Climate Change Impacting Southern Africa from Malawi to Madagascar

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By Abayomi Azikiwe

Fears about the impact of climate change is a reality for billions of people around the globe.

In Southern Africa, a series of cyclones and tropical storms have done enormous damage in Mozambique, Madagascar and Malawi.

The most recent Cyclone Gombe resulted in the displacement of thousands of people in Mozambique and Malawi. An earlier Tropical Storm Ana struck Madagascar along with Mozambique and Malawi.

Cyclone Gombe reached the coast of Mossuril district in Nampula Province in Mozambique on March 11. The severe tropical event was marked by winds as high as 190 km/h (118 miles) with rainfall at 200mm/24h (7.874 inches).

Gombe came just two months after Ana, which struck Mozambique in January. In addition to this there was Tropical Depression Dumako which landed in February. Just in Mozambique, 200,000 people were impacted in Nampula, Zambezia and Tete provinces. Before the month of March was over there were forecasts for heavy rains in Zambezia, Sofala, Manica and Nampula provinces which could possibly result in flooding in Licungo and Zambezia river basins along with the southeast area of Tete.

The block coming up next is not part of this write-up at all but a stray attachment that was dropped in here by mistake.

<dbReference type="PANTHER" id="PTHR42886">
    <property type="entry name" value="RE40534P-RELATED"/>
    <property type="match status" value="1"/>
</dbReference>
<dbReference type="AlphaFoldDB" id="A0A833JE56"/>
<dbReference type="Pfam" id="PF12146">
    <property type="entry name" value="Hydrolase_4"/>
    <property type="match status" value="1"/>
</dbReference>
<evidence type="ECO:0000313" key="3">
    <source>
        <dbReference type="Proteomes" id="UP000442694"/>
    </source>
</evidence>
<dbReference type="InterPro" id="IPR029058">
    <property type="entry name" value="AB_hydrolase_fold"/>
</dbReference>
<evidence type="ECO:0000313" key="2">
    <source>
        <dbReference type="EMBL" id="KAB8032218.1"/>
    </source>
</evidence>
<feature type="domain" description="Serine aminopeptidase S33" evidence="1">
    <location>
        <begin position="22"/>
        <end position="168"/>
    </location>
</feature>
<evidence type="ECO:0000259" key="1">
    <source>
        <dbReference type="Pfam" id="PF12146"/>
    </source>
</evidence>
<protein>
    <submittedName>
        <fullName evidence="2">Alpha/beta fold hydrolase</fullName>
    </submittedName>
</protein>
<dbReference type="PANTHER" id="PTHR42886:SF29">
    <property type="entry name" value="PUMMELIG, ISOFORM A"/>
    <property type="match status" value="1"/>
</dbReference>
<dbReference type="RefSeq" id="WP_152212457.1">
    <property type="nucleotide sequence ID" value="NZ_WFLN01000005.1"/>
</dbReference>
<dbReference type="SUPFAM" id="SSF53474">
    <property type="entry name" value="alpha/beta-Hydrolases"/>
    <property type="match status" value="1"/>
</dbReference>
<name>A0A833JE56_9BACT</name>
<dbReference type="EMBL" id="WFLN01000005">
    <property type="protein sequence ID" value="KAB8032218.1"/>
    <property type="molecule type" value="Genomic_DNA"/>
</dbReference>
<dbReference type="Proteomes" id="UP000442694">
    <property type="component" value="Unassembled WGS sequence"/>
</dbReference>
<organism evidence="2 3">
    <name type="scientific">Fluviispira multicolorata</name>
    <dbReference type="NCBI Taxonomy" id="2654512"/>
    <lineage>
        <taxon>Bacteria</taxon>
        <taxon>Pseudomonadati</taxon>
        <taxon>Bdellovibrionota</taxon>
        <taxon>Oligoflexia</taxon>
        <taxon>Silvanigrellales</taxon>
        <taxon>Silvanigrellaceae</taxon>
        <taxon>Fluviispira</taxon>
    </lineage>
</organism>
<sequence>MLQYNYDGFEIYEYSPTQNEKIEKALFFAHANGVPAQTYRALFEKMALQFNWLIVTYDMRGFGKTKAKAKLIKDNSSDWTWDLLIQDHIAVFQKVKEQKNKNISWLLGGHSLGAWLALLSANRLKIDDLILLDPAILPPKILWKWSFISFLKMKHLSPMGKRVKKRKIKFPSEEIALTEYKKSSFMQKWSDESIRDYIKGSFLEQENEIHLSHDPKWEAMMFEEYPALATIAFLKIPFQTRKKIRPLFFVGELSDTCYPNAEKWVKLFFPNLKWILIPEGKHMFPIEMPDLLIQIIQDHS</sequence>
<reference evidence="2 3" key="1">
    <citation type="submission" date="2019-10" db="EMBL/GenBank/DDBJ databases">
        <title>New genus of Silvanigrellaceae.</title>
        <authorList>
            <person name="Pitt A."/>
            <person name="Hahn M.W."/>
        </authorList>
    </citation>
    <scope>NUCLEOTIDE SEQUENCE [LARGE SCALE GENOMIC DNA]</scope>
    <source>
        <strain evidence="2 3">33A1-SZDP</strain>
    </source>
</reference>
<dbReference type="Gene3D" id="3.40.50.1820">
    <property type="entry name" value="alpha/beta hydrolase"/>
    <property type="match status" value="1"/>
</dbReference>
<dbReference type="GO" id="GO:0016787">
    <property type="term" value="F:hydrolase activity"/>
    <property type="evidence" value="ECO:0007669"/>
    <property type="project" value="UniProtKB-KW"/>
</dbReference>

According to an article on the climate situation in southeast Africa along the Indian Ocean, Afrik 21 notes:

“In neighboring Malawi, the disaster caused heavy rains leading to flooding in nine districts, including Machinga located 256 km (159 miles) from the capital Lilongwe. A total of seven people died in the south of the country, while authorities deployed rescue teams to flood-affected areas such as Liwonde, where the country’s fourth largest national park is located, and the Namandanje River, which serves as the border with Mozambique. Although Gombe did not reach Madagascar, the country most vulnerable to natural disasters in East Africa, the big island experienced other phenomena at the beginning of the year, such as cyclone Batisrai, which followed storm Ana and had wind gusts of 235 km (146 miles) per hour. After causing flooding across the country, destroying buildings and uprooting trees, the storm left 92 people dead and 50,000 displaced.”